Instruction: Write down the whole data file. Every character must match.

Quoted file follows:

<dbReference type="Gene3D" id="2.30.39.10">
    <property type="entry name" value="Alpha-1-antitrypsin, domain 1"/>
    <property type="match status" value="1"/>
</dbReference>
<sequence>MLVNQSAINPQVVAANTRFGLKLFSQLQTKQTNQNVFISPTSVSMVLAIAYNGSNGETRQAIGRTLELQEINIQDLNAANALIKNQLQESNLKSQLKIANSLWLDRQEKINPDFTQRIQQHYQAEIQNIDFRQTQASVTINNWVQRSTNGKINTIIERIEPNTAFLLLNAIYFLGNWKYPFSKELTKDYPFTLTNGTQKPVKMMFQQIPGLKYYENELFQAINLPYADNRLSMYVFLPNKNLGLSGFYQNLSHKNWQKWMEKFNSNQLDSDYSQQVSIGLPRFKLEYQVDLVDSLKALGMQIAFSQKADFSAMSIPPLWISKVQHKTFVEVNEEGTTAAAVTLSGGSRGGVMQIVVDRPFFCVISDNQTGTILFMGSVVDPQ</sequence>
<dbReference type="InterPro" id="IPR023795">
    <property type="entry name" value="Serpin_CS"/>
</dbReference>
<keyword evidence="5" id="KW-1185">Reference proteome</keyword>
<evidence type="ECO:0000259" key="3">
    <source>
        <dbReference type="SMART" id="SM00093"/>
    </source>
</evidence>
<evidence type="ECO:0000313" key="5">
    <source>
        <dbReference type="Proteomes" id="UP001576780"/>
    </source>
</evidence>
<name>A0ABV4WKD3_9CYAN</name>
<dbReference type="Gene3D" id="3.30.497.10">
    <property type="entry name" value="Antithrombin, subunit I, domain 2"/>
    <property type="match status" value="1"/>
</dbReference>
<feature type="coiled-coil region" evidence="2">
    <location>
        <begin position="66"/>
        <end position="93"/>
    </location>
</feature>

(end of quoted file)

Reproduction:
<dbReference type="Gene3D" id="2.30.39.10">
    <property type="entry name" value="Alpha-1-antitrypsin, domain 1"/>
    <property type="match status" value="1"/>
</dbReference>
<sequence>MLVNQSAINPQVVAANTRFGLKLFSQLQTKQTNQNVFISPTSVSMVLAIAYNGSNGETRQAIGRTLELQEINIQDLNAANALIKNQLQESNLKSQLKIANSLWLDRQEKINPDFTQRIQQHYQAEIQNIDFRQTQASVTINNWVQRSTNGKINTIIERIEPNTAFLLLNAIYFLGNWKYPFSKELTKDYPFTLTNGTQKPVKMMFQQIPGLKYYENELFQAINLPYADNRLSMYVFLPNKNLGLSGFYQNLSHKNWQKWMEKFNSNQLDSDYSQQVSIGLPRFKLEYQVDLVDSLKALGMQIAFSQKADFSAMSIPPLWISKVQHKTFVEVNEEGTTAAAVTLSGGSRGGVMQIVVDRPFFCVISDNQTGTILFMGSVVDPQ</sequence>
<dbReference type="InterPro" id="IPR023795">
    <property type="entry name" value="Serpin_CS"/>
</dbReference>
<keyword evidence="5" id="KW-1185">Reference proteome</keyword>
<evidence type="ECO:0000259" key="3">
    <source>
        <dbReference type="SMART" id="SM00093"/>
    </source>
</evidence>
<evidence type="ECO:0000313" key="5">
    <source>
        <dbReference type="Proteomes" id="UP001576780"/>
    </source>
</evidence>
<name>A0ABV4WKD3_9CYAN</name>
<dbReference type="Gene3D" id="3.30.497.10">
    <property type="entry name" value="Antithrombin, subunit I, domain 2"/>
    <property type="match status" value="1"/>
</dbReference>
<feature type="coiled-coil region" evidence="2">
    <location>
        <begin position="66"/>
        <end position="93"/>
    </location>
</feature>